Helping Families Thrive: A New Approach to Child Abuse Prevention
Wednesday, May 3rd, 2023
Author: Valerie L’Herrou/VPLC Family & Child Welfare Attorney
Around the country and here in Virginia, every April is designated “Child Abuse Prevention Month.” But at VPLC, we think this term is misleading.
Why? Because we believe that the best way to help children is to help families thrive.
Most cases of child abuse are actually cases of neglect, not abuse.
And neglect is often caused by lack of resources, support, and services. Poverty and stress can push families to the breaking point.
But our system doesn’t help these families. We don’t ask (except in DC and New York, where it’s required by law): is the harm of removing a child from her parents outweighed by the risk of remaining at home? What can we do to keep this child safe with her family? Instead, it tears them apart. It removes children from their parents without considering the well-documented harm this causes to children. It ignores the needs and strengths of each family. It perpetuates a racist belief that poor children of color are better off with white caregivers.
Our system breaks our children’s hearts. Especially in Virginia, with one of the highest rates of children aging out of care without a permanent family, a large number of these children will not only never regain their own family– they do not have any family.
We need a new approach. One that respects the rights and dignity of families. One that provides them with the help they need to meet the needs of their children. One that prevents harm before it happens. And one that ensures if children must be separated, we provide the proper support for parents to successfully reunite with their children.
That’s why we advocate for policies that support families before they reach a crisis point. Policies that empower families to make their own decisions and stay together. Policies that have been shown to work. Policies such as:
The minimum wage. Every $1 increase in the minimum wage results in a 10% drop in reports of child neglect.
Child Care. Why don’t we provide universal childcare? Instead, we force parents to make a terrible choice between working to support their child, and keeping their child safe.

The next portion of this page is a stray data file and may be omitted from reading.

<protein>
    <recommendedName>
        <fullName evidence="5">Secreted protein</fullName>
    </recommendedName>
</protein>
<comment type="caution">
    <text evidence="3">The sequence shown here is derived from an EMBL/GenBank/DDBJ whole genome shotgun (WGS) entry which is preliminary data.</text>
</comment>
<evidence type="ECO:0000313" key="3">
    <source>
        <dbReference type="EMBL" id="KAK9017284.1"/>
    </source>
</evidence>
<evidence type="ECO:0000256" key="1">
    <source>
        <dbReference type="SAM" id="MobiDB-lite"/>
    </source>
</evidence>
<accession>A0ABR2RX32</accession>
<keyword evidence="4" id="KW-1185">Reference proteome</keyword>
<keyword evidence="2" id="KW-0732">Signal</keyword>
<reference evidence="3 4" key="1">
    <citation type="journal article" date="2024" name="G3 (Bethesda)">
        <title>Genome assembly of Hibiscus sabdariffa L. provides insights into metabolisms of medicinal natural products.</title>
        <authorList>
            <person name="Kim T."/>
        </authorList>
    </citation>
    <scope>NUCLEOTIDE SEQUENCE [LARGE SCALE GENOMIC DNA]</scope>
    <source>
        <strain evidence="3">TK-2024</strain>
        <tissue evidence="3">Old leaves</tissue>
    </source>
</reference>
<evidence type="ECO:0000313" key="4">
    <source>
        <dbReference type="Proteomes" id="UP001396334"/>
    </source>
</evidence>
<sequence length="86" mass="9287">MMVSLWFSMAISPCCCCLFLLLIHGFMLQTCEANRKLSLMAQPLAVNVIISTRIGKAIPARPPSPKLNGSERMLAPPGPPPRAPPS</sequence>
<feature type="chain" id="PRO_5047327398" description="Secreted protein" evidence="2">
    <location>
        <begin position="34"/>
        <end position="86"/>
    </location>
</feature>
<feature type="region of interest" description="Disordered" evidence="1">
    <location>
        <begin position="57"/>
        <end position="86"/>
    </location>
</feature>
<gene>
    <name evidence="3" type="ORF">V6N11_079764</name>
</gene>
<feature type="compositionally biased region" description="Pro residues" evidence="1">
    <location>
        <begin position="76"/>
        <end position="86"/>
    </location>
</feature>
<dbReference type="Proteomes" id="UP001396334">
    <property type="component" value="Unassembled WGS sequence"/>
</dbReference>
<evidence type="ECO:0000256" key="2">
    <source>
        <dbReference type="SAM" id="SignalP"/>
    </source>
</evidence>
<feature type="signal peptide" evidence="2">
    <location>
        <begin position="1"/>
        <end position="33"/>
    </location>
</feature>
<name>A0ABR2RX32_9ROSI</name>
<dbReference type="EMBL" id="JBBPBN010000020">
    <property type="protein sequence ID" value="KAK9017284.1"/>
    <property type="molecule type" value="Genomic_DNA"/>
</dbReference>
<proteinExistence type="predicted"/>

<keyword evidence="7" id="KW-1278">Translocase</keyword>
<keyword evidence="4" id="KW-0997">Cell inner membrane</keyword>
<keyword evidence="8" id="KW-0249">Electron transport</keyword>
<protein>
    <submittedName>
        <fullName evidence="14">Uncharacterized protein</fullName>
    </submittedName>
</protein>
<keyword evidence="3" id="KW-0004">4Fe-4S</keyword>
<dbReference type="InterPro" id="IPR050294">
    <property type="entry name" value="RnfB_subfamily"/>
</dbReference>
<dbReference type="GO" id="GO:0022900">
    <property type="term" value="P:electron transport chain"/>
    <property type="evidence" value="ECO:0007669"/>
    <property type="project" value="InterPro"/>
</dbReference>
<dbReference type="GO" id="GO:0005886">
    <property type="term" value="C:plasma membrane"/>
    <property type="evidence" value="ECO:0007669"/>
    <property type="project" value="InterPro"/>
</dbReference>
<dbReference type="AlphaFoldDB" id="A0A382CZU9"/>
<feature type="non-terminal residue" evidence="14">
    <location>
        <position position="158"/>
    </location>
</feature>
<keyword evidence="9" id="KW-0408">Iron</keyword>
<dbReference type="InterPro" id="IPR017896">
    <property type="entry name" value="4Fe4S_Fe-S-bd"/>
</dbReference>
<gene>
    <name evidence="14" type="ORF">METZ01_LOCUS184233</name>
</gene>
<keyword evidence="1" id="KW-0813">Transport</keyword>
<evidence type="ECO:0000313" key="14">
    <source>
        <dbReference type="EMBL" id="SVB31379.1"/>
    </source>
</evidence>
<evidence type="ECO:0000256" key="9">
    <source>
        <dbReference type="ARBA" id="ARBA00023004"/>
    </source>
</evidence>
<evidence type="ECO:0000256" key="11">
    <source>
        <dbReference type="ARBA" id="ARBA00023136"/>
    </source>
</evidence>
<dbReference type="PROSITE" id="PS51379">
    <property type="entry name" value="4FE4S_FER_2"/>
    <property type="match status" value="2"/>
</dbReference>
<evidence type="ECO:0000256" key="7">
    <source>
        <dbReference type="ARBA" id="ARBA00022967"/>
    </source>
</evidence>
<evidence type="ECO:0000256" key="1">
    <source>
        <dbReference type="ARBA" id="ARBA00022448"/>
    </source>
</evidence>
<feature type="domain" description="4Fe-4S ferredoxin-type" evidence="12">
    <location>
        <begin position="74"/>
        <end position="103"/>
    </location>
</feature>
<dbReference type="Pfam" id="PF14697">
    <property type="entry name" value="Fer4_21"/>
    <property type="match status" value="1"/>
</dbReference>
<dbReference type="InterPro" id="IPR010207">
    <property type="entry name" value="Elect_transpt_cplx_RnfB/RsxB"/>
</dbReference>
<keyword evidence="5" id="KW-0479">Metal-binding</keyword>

Universal Basic Income. If parents had a base amount of income they could rely upon to meet their basic needs, they would be less stressed. Then, their own efforts would lift their families out of poverty and provide for things that allow a child to thrive—like visits to museums, or music lessons. UBI also has been shown to make it easier for women to leave abusive situations, as they no longer have to depend on their abusive breadwinner.
Refundable Child Tax Credit. Congress funded this for a short time. It lifted millions of children out of poverty. We know parents spent this money on things their families needed. Then: we dropped them right back into poverty.
Affordable Housing. 13% of the children in foster care in Virginia are there because families have lost their housing.
Better trained and compensated lawyers for parents. All three permanency goals for children are achieved faster – without loss of safety—when parents have better legal counsel with wrap-around, parent-centered support services. We need attorneys who challenge the increasing demands on the parent by DSS – and ask, “why can’t this child go home today?”
Better instruction for GALs, trained in what is in a child’s best interests, not left to rely on their own experiences and biases. A truly trauma-informed court system that considers the parents’ trauma as well.
Dyadic substance use treatment. Babies recover best from Newborn Abstinence Syndrome when they have skin-to-skin contact with mom. We have 6-7 dyadic treatment centers in Virginia, that would meet the criteria for federal reimbursement, if we were to certify them for this purpose.
At Virginia Poverty Law Center, we don’t observe Child Abuse Prevention Month. We observe Family Thriving Month. Join us in redefining what it means to protect children and support families.
(This blog is adapted from a speech given at Child Abuse Prevention Advocacy Day in Richmond.)
CONTACT: Connie Stevens, Communications Director, Virginia Poverty Law Center
(c) 540-354-8597, (o) 804-659-7368